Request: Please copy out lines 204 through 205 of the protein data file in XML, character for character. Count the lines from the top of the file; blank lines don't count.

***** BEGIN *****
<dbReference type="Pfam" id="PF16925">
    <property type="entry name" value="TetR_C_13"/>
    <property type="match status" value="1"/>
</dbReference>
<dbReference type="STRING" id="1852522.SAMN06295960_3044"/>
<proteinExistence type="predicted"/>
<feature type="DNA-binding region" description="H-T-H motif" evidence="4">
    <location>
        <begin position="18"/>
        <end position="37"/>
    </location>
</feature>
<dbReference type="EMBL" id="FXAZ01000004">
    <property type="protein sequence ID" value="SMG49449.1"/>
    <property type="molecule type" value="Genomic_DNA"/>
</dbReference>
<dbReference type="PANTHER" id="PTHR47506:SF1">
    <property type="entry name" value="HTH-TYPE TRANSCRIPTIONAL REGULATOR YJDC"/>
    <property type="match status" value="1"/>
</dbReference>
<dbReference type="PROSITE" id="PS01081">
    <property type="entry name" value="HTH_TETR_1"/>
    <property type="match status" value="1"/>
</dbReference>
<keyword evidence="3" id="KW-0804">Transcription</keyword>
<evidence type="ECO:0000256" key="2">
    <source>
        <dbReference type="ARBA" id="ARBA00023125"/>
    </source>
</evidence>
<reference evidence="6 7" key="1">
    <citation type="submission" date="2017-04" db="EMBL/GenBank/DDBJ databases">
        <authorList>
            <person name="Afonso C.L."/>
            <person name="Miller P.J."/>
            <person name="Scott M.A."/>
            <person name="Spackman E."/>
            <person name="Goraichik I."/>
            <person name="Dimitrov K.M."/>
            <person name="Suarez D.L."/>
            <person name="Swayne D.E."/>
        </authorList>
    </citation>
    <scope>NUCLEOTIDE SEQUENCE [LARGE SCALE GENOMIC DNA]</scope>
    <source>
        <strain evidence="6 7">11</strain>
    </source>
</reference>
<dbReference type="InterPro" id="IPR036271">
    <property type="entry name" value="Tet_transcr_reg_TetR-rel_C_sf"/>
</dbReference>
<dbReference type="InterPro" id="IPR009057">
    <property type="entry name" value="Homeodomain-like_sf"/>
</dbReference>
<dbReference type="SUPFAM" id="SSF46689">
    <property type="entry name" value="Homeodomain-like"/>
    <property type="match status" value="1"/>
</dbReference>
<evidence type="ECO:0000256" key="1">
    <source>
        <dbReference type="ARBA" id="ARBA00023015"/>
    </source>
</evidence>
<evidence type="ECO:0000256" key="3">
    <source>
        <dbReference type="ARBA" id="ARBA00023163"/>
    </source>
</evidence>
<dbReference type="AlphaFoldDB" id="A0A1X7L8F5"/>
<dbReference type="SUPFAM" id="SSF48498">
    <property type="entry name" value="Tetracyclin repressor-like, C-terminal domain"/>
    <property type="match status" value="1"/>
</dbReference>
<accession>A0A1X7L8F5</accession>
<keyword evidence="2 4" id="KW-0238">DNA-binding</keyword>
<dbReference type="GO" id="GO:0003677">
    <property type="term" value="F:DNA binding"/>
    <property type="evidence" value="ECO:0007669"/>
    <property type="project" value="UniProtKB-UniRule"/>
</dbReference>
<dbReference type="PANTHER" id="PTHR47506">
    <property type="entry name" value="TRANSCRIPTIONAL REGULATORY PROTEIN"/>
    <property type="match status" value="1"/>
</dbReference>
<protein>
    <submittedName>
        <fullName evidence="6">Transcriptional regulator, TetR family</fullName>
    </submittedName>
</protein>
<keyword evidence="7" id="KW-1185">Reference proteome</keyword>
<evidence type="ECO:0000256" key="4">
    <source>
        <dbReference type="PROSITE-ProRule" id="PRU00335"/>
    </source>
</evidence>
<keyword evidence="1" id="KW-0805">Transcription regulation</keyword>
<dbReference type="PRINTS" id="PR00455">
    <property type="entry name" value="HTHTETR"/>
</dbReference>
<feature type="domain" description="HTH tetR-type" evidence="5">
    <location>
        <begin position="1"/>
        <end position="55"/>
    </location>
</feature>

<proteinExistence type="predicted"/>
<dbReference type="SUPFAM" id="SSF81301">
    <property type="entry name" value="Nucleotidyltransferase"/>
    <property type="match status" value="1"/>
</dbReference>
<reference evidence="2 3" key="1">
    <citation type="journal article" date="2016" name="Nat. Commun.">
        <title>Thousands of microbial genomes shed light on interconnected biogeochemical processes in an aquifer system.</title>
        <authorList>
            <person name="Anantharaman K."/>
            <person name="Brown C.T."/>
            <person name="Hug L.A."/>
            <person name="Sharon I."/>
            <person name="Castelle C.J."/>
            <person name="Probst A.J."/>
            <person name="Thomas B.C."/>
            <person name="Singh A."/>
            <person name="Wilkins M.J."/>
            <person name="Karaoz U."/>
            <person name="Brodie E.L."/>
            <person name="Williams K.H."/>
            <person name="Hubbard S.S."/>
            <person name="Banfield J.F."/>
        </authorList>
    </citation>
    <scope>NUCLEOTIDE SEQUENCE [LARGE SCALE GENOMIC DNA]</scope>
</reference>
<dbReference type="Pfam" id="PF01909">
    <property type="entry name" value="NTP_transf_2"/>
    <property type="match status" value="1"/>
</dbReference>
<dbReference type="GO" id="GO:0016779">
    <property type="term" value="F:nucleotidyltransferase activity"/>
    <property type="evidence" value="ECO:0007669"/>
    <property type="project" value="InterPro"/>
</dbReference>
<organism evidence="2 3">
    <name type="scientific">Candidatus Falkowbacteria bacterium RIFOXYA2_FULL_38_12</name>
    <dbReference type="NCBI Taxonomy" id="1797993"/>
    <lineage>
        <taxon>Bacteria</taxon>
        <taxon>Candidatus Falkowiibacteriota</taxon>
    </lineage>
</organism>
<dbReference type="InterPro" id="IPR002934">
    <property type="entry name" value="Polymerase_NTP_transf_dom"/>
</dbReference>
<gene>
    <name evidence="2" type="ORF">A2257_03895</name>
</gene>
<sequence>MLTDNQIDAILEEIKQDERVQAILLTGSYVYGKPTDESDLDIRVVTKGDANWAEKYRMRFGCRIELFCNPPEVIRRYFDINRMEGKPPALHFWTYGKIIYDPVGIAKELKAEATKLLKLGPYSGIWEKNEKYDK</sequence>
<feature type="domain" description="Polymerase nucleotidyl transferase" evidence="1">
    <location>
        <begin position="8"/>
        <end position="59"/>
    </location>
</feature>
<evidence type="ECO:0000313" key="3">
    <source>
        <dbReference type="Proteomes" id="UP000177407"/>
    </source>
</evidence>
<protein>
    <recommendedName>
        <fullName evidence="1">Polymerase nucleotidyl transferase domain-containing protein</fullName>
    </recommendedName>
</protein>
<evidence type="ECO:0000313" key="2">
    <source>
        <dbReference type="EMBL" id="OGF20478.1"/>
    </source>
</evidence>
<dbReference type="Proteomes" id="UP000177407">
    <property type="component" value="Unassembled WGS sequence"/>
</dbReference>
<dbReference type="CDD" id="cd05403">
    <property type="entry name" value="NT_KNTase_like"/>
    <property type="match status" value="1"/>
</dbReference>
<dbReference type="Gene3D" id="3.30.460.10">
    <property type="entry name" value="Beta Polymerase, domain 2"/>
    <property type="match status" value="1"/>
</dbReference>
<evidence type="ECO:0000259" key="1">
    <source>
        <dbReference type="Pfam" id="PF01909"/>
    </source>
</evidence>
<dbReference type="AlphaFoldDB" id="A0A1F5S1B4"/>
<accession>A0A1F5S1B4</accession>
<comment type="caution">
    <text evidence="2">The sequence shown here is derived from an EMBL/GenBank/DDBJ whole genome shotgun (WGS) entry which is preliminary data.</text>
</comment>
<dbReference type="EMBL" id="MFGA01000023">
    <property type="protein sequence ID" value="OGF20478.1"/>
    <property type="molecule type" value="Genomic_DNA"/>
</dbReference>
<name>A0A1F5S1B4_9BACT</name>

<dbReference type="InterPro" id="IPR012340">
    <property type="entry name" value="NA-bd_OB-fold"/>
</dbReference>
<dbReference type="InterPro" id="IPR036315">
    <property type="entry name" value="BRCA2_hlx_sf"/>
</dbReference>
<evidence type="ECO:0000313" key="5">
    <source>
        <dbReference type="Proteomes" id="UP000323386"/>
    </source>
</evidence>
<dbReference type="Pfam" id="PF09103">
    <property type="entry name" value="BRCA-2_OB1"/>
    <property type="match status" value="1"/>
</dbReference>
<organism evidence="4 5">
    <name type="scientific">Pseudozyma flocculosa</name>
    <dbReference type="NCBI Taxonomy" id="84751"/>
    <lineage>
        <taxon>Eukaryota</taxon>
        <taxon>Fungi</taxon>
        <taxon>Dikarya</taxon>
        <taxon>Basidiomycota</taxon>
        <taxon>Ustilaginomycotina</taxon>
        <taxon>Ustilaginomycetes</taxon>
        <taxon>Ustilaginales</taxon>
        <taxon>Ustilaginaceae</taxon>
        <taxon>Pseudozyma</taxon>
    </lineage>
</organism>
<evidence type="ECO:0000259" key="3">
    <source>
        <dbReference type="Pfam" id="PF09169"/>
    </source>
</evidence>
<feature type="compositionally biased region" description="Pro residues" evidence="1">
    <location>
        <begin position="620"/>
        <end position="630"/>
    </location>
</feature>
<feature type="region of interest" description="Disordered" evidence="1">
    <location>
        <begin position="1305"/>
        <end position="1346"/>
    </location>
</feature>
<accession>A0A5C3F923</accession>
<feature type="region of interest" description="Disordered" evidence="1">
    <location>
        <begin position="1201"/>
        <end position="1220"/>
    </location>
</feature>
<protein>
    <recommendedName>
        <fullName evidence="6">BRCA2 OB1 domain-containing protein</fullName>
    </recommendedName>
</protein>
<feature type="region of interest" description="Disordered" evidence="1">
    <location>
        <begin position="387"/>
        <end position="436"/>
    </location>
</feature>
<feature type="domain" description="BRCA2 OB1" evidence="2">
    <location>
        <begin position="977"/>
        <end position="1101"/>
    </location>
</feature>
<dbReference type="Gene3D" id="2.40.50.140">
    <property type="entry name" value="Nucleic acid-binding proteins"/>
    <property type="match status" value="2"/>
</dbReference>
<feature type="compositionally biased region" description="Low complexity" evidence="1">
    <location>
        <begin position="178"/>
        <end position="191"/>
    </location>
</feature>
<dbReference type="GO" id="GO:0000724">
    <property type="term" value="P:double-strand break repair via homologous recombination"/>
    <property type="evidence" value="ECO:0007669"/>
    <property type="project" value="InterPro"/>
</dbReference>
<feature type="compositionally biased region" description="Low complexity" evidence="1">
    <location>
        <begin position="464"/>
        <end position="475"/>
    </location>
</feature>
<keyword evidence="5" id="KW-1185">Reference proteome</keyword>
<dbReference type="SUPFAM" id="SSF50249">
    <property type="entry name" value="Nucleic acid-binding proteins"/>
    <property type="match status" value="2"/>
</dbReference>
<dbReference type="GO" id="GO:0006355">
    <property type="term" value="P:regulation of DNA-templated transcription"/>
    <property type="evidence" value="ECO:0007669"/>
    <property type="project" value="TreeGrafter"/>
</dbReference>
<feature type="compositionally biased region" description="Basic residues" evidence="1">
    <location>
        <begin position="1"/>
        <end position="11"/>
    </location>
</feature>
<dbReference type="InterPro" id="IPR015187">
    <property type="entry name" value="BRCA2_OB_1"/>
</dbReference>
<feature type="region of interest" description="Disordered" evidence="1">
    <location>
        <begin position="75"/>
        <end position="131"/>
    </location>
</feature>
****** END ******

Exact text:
<dbReference type="InterPro" id="IPR012340">
    <property type="entry name" value="NA-bd_OB-fold"/>